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Cataracts Surgery Prevents Blindness in Myanmar

Fri, 11/01/2013 - 11:30am
ROBIN McDOWELL - Associated Press
In this Oct. 22, 2013 photo, Saw Min lies still on a bed with weights on her eyes after receiving local anesthesia ahead of a cataract operation at a government hospital in Bago, Myanmar. Saw Min waited with hundreds of Myanmar's poorest villagers to be prepped for the simple, free surgery she hopes will restore her sight. "My heart is racing," said the 38-year-old mother of five, who lost all vision in her left eye one year ago and, in the months that followed, all but 20 percent in her right. (AP Photo/Gemunu Amarasinghe)Five decades of isolation, military rule and woeful health care have left Myanmar with a particularly high rate of blindness. Now, the veil of darkness is starting to lift, thanks in part to an "assembly line" surgical procedure that allows cataracts to be removed safely, without stitches, through two small incisions.
 
Nepalese surgeon Sandut Ruit, who helped pioneer the technique, oversaw nearly 1,300 operations at two massive eye camps in 10 days in October, with dozens of local ophthalmologists looking on and helping.
 
Despite improvements over the last two decades, the vast majority still use a microincision surgical technique that requires two sutures. Doctors were confident the no-stitch procedure - cheap, easy to learn and taking as little as five minutes - would catch on quickly.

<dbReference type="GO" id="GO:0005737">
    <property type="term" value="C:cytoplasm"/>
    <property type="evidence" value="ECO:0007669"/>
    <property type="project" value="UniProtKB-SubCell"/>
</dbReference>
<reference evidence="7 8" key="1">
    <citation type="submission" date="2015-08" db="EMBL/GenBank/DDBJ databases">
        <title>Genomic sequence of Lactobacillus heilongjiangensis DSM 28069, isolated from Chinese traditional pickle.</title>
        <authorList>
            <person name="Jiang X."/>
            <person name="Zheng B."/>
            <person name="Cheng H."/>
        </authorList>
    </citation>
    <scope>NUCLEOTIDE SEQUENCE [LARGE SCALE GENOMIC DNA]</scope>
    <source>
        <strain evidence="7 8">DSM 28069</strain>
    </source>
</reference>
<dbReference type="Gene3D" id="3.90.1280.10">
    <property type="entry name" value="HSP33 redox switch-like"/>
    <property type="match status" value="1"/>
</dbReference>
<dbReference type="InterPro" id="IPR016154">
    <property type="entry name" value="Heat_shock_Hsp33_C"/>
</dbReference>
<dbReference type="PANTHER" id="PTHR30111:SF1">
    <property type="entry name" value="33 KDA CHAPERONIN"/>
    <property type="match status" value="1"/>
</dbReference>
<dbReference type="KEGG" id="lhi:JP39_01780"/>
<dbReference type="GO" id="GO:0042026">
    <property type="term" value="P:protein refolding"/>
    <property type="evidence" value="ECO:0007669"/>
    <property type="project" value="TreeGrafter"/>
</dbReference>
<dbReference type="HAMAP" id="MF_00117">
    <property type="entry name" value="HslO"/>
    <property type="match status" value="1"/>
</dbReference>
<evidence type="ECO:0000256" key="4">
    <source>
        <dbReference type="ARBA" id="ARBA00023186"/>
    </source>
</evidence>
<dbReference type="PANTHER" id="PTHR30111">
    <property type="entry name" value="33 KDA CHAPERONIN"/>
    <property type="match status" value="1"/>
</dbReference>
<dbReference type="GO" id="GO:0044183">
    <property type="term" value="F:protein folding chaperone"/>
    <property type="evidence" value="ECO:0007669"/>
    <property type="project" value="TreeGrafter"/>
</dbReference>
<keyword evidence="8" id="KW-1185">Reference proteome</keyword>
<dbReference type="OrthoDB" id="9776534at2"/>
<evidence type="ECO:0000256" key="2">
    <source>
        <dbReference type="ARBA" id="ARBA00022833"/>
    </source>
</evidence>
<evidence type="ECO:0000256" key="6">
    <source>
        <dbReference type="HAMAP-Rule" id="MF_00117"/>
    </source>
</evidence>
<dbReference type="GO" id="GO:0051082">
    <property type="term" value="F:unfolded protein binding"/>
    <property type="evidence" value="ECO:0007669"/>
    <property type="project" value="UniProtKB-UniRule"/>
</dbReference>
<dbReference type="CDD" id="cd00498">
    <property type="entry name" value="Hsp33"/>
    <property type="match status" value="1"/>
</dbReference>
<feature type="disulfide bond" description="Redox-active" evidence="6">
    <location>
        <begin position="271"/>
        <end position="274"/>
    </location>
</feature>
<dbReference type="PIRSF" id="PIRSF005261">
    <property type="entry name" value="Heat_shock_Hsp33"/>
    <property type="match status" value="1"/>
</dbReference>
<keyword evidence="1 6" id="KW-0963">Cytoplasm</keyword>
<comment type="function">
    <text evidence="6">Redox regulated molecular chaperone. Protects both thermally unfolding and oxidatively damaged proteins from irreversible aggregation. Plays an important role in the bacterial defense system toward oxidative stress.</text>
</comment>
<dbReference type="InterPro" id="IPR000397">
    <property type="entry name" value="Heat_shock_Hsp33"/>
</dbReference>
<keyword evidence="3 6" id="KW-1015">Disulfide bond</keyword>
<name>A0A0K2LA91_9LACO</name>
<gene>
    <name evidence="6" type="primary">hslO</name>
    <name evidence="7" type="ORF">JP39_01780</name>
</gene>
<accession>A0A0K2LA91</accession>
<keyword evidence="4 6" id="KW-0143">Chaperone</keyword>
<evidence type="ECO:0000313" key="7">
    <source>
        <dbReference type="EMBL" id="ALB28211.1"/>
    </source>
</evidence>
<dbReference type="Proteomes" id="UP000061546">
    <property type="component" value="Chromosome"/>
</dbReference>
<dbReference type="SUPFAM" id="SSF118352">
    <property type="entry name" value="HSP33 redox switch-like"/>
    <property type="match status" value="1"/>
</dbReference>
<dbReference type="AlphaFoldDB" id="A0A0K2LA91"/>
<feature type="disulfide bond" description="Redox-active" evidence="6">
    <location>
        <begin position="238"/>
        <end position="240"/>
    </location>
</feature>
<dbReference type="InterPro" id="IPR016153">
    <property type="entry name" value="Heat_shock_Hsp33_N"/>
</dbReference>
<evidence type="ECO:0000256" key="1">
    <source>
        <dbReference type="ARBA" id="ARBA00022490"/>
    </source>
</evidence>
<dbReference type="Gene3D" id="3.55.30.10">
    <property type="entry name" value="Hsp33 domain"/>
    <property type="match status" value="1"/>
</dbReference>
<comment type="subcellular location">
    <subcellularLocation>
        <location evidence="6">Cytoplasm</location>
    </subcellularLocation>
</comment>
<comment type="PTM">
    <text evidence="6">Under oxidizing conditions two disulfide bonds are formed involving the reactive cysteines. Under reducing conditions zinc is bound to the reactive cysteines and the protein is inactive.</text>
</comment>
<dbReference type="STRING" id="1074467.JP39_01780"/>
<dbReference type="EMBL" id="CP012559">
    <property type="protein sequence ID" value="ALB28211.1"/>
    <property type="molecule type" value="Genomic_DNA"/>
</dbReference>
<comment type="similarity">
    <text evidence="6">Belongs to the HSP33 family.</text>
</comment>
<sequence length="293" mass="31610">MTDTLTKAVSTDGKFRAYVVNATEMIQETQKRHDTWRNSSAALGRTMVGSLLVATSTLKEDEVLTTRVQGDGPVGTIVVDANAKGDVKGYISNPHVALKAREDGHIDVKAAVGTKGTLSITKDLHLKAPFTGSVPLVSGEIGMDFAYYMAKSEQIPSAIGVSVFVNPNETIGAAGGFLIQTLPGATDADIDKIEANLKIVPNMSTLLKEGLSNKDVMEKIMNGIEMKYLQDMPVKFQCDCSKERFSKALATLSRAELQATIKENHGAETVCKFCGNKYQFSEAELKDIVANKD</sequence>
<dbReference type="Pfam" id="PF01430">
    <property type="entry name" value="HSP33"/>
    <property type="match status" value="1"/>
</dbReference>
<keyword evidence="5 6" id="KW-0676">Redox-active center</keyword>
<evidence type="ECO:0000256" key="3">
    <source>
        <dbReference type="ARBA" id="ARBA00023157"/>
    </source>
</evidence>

"This is a turning point in our cataract history," said Dr. Tin Win, the chief of Yangon Eye Hospital. He said his goal is to have all 60 eye centers in the nation of 60 million using the procedure by the end of next year. He says he will pass on the information to all doctors, together with training manuals and videos, at a nationwide eye conference in early November.
 
"If we succeed, we can double our cataract surgical rate," he said. "We can start getting rid of our cataract backlog."
 
Several organizations focused on preventing blindness have focused on Myanmar as a country in particular need of help. A 2005 survey conducted by the South Australian Institute of Ophthalmology in the rural Meiktila district of central Myanmar found that 8.1 percent of the population there was blind.
 
Ruit, who travels throughout the developing world holding free mass eye camps, was working in Myanmar for the first time.
 
He and his team were initially scheduled to perform 1,000 surgeries, but added nearly 300 patients due to the overwhelming response by potential candidates.
 
After the operation, some patients expressed hope they would be able to work again. Others were eager to see the faces of their children and grandchildren.
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